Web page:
A Swainson's Thrush killed by colliding with the window of a low-rise office building on the Cleveland State University campus in downtown Cleveland, Ohio. Photo credit: Scott Loss
Frequency histograms for estimates of annual U.S. bird mortality caused by collisions with (A) residences 1–3 stories tall, (B) low-rises (residences 4–11 stories tall and all non-residential buildings ≤11 stories tall), (C) high-rises (all buildings ≥12 stories tall), and (D) all buildings. Estimates for low-rises and for all buildings are based on the average of two estimates: one calculated with all eight low-rise studies meeting inclusion criteria and one calculated with a subset of four low-rise studies that conducted year-round sampling.
Sampling coverage, number of buildings sampled, and mortality rates documented in studies meeting inclusion criteria for estimation of total annual U.S. mortality from bird–building collisions and/or calculation of species-specific collision vulnerability.
Probability distributions used to estimate total annual U.S. mortality from bird–building collisions. We defined uniform distributions for most parameters because not enough data exist to ascribe higher probability to particular values in the defined range. We defined negative binomial distributions for the low-rise and high-rise mortality rate distributions because they allowed the majority of probability density to match the confidence intervals indicated by the data while also allowing for a small probability of higher collision mortality rates, reflecting the exceptionally high mortality rates that have been documented at some low-rises and high-rises (see mortality rates in Table 1).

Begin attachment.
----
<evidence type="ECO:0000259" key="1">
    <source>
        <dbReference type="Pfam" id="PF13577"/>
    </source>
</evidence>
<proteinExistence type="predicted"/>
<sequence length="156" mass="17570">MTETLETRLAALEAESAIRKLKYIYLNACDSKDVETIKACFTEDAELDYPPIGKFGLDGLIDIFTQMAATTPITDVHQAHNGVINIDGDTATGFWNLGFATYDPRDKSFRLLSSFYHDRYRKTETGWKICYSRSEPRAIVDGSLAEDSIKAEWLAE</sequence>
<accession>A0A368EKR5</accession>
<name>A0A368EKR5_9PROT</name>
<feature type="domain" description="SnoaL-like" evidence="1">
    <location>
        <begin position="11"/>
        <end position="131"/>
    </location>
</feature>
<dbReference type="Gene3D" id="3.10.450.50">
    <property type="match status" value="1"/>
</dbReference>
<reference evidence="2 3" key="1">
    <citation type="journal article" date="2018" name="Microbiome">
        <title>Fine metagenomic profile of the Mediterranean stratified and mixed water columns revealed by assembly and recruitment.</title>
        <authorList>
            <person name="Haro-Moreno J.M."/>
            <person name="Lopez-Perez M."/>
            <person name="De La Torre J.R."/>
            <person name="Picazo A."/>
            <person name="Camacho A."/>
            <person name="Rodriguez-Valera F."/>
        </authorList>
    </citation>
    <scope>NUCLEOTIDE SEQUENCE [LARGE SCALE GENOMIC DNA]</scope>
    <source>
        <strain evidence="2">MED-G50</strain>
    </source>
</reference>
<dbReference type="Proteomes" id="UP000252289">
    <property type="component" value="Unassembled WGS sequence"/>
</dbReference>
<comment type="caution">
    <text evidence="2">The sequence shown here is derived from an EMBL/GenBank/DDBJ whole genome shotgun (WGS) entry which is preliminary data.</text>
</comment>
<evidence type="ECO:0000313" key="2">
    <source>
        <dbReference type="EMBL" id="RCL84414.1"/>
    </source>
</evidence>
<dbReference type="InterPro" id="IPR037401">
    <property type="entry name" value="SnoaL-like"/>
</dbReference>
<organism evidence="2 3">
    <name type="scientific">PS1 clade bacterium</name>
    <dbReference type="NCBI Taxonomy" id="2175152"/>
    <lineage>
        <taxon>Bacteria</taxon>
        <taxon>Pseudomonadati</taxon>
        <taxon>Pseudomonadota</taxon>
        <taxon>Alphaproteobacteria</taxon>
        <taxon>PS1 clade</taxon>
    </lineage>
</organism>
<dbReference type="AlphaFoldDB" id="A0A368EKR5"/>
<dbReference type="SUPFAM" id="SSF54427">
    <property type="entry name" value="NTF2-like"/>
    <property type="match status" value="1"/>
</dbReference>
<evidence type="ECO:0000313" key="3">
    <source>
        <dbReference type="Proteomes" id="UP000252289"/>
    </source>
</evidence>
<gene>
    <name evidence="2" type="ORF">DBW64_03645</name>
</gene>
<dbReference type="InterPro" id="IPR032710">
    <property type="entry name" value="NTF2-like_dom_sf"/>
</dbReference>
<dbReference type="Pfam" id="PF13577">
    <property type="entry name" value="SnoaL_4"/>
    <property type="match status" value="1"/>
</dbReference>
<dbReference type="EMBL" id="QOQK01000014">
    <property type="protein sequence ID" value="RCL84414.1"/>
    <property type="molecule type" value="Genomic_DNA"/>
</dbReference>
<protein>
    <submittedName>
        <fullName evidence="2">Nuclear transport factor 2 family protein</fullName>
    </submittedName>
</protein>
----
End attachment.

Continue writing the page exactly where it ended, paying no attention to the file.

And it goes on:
Estimates of annual bird mortality caused by building collisions at U.S buildings. For low-rises (and therefore, for the total mortality estimate), we generated two separate estimates of collision mortality, one using mortality rates based on all eight low-rise studies meeting our inclusion criteria and one based on a subset of four low-rise studies that sampled mortality year-round.
Estimates of species vulnerability to building collisions. Risk values indicate the factor by which species are at a greater risk of collision compared with a species with average risk. Species in boldface italics are Birds of Conservation Concern at the national level and species in boldface are Birds of Conservation Concern in at least one U.S. region (U.S. Fish and Wildlife Service 2008). Scientific names are in Supplemental Material Appendix D.
Average vulnerability of bird groups to building collisions across all building types. Risk values indicate the factor by which a species has a greater chance (for positive residuals) or a smaller chance (for negative residuals) of mortality compared with a species with average risk.